It’s been a long time since we had an entry in our series of park-based video games. And as you no doubt have noticed, the world financial markets are reacting to this oversight. Unemployment figures have risen sharply, and America’s students are now verifiably stupider than they were before.
So, here to set everything right, we return once again to that hallowed virtual world of recreating a fake environment inside a computer. Why go on vacation when you can do the same thing from the comfort of your PlayStation, and have full control over the ride vehicles to boot?
I was reminded this week by one of our readers (James, you know who you are) that I never got around to talking about what happens to be my all-time favorite Disney park video game. Forget that Disney World Explorer CD-ROM thing. This is the real deal for the true fans. A dozen years later, I’m still amazed it got made at all, and with this level of quality.
It’s an innocent-sounding title: Walt Disney World Quest Magical Racing Tour. It sounds like just another lame knock-off, with a vague “Magic” theme and a built-in horde of quasi-Disney fans willing to accept any half-baked re-theme of an existing game engine, so long as it has a castle on the cover and a sparkling trail of pixie dust that follows your mouse cursor.
But this game is not for them.
|Original title: Cricket Roadkill|
On the surface, it’s a racing game (think Mario Kart), with famous Disney characters like Jiminy Cricket, Chip, Dale, and Otto Plugnut. Okay, Chip and Dale are the only recognizable drivers, and Jiminy is just there to wave the checkered flag. The others are all vaguely chipmunky, and may have come from the Rescue Rangers TV series, but I couldn’t be bothered to verify this. So far I’m not exactly blowing your socks off, am I?
But let me tell you about the levels. There are 10 straightforward racing courses, and 3 bonus levels that are about collecting coins. Some of the levels you would expect: Haunted Mansion, Pirates of the Caribbean, Jungle Cruise. But they’ve also got some surprising variety in here. There are levels based on Dinosaur, Blizzard Beach, and the Tomorrowland Speedway. The remaining levels are Rock’n’Roller Coaster, Big Thunder Mountain, Splash Mountain, and Space Mountain. The coin levels are Test Track, Typhoon Lagoon, and Disney Studios.
|Definitely not our dino!|
And these levels are not just evocative of the rides. They quite simply are the rides! There are some minor liberties taken with the courses to ensure that they’re long enough to provide a challenge, but the level of detail built into them can only be appreciated by true parkeologists. The background figures in Pirates actually say the lines as you whiz past. The library busts in the Mansion actually follow you as you drive past. There’s no Aerosmith soundtrack to Rock’n’Rollercoaster, but everything else is there, right down to the red carpet finish line. As reader James points out, when a game includes the hairy leg pirate, you know it’s an instant classic.
|No fear of evil curses, sez you. Properly warned ye be, sez I.|
This game is probably the closest we’ve come to a virtual Disney environment that you can explore, outside of virtual-toad.com. And if that’s not enough, many of the courses contain hidden shortcuts to discover, that take you into unexplored but familiar parts of the ride. These are a true joy to figure out. The Haunted Mansion shortcut is especially deceptive (and a real trip when you catch it).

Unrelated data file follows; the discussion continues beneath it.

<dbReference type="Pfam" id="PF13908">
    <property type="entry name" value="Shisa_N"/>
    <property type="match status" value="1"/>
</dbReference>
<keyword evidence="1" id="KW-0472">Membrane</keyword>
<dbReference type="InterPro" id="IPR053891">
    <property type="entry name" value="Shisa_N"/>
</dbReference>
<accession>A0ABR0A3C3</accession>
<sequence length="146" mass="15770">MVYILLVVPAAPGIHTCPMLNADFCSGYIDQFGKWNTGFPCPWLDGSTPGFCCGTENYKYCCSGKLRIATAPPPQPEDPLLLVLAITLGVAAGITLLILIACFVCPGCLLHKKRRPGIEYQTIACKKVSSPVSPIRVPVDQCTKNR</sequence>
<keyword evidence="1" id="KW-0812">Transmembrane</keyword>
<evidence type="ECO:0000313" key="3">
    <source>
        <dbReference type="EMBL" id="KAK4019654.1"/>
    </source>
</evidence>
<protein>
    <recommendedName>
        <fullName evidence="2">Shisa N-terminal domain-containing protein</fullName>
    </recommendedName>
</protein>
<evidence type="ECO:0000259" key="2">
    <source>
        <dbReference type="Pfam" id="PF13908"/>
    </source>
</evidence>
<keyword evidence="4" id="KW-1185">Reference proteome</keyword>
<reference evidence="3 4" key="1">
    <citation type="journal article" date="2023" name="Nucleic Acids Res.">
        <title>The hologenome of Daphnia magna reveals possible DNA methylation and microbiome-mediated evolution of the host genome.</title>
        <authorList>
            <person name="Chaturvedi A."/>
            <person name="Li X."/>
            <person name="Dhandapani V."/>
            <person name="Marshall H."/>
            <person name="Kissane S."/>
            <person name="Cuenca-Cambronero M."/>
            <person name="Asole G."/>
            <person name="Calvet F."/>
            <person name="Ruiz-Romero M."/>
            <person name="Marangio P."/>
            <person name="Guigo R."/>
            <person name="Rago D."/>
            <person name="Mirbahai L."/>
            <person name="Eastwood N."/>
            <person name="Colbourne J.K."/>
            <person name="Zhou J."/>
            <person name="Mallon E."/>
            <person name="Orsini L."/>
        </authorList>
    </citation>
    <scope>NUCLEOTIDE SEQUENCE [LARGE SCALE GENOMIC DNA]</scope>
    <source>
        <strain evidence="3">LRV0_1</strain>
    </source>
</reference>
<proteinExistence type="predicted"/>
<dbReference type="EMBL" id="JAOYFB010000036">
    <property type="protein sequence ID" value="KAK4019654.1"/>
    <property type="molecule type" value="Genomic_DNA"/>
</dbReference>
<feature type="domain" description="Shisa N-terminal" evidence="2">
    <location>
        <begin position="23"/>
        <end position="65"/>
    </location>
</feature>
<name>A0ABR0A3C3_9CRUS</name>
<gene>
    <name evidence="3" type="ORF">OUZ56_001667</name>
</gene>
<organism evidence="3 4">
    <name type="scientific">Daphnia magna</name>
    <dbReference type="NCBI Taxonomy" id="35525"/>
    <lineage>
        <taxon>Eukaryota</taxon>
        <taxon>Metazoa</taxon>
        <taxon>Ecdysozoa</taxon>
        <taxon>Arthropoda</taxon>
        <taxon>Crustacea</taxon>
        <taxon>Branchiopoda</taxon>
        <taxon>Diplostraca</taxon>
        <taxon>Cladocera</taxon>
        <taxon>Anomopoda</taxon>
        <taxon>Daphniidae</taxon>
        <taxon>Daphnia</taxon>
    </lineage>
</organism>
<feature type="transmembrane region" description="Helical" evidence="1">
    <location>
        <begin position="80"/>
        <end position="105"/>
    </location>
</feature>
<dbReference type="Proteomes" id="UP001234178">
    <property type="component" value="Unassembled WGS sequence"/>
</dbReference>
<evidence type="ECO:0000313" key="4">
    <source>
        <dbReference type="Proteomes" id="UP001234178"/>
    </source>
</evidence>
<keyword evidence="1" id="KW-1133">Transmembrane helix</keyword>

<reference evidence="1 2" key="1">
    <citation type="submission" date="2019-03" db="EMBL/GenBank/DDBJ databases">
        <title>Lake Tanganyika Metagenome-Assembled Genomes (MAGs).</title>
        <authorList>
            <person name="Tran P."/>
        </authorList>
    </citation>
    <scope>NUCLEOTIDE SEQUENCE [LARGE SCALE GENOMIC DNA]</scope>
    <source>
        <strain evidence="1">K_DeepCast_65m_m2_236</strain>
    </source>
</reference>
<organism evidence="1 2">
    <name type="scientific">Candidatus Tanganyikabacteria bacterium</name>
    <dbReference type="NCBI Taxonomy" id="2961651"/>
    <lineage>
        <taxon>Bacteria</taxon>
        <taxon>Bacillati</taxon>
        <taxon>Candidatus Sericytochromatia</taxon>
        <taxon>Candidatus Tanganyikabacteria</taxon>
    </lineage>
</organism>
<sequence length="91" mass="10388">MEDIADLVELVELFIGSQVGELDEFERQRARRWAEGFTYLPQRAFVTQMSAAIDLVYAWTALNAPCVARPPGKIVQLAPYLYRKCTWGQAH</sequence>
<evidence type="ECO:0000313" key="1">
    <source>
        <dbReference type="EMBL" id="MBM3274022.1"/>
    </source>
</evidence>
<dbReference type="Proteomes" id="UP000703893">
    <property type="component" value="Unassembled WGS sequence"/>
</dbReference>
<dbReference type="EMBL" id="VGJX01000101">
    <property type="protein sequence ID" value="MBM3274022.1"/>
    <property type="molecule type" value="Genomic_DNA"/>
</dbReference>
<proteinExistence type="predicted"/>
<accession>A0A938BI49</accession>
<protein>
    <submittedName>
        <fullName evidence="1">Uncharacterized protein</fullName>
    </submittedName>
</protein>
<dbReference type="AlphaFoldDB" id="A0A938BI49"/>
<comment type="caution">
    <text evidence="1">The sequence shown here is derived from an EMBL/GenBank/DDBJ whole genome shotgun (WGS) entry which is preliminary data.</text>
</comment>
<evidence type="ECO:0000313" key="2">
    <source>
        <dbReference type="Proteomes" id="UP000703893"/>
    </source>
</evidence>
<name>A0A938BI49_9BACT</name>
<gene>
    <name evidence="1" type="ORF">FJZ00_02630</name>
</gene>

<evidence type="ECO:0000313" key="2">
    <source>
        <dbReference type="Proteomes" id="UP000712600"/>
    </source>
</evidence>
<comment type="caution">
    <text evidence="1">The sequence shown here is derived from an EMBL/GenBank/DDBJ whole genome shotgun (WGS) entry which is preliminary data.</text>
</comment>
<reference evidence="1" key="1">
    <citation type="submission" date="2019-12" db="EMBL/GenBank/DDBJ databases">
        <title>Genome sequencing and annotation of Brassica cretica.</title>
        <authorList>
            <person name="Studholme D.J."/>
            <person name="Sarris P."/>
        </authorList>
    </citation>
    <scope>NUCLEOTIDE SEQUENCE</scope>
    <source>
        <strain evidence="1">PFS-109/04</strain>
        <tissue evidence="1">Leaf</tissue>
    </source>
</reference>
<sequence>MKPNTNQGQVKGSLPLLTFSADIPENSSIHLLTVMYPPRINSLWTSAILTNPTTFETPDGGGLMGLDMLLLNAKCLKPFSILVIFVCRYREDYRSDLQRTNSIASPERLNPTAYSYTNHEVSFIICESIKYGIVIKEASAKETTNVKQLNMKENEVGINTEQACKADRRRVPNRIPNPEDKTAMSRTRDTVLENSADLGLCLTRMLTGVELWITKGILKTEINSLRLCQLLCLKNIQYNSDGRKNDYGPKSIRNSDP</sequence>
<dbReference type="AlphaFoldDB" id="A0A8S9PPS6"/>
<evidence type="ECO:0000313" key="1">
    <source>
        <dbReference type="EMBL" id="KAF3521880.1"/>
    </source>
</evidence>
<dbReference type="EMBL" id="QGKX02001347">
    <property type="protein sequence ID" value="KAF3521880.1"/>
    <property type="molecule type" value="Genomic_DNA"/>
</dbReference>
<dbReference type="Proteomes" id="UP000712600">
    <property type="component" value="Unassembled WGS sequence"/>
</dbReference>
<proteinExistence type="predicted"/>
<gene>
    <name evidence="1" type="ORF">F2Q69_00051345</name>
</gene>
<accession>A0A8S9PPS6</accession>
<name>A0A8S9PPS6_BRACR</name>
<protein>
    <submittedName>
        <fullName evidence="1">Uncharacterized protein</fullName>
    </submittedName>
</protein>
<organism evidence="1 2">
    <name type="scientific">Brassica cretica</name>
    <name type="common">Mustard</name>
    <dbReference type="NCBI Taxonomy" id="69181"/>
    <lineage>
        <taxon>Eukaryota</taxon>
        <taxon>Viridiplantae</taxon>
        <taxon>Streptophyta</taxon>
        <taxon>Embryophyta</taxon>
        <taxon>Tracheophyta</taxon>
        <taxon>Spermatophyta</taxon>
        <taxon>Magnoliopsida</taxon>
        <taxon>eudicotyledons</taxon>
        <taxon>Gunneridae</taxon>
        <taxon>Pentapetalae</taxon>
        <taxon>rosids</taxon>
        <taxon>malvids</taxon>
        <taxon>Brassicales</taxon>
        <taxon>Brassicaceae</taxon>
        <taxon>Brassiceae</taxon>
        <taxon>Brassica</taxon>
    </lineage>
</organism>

And if all that isn’t enough, the ride vehicles match the course. Sure, you’re in typical speedway race carts for the Tomorrowland Speedway section, but on the Jungle Cruise and Pirates, you’re in high-powered boats. You drive a log through Splash Mountain, a steam engine through Big Thunder, and some kind of rad snowmobile through Blizzard Beach.
|Look closely: See the Ice Gator? Chew on that, Fanboy!|
But even if none of that had happened, the game would still be awesome, because it has phenomenal game play. There are good racing kart games, and there are bad ones. Magical Racing Tour is highly playable, and actually quite challenging. Even once you figure out the shortcuts, it’s no cake walk.
Collecting all the coins in the bonus levels requires a whole different set of skills, and is just as fun and detailed. Heck, you should play the Disney Studios level just for a chance to drive around MGM without that awful Hat blocking everything (the game predates the 100 Years of Magic celebration).
And just to go one step further, there are hidden items and special maneuvers that can be performed in each level to collect bonus trophies, which you’ll need to do in order to complete 100% of the game.
|Okay, he’s driving the wrong way for Walt Disney World’s Big Thunder. Quibble if you must.|
In a way, the game was almost too fanboy. Surely casual gamers couldn’t care less about seeing the exact same snowman in the Hawaiian shirt from the real water park, or gets excited that the ghostly ballroom dancers are backwards, such that the woman is leading (just like in the real ride). And Chip and Dale aren’t exactly the most popular characters in the world, let alone Amanda Sparkle and Bruno Bristle.
Oh yeah, I think there’s a story to it. Something about Chip and Dale needing to collect pieces of the fireworks machine. You won’t care about that part. But you’ll love it when you come face to face with a giant python on the Jungle Cruise. He’d love to get a crush on you.
There are still a few more video games in our vault, and I’ll return to them when I get a chance, but I couldn’t let the Magical Racing Tour remain in obscurity. It was originally released for PlayStation, Dreamcast, PC, and I think Game Boy Color. It’s also been emulated on the web, so you can at least give it a shot, and if you’re truly industrious, I believe it can be downloaded in zip format from google docs.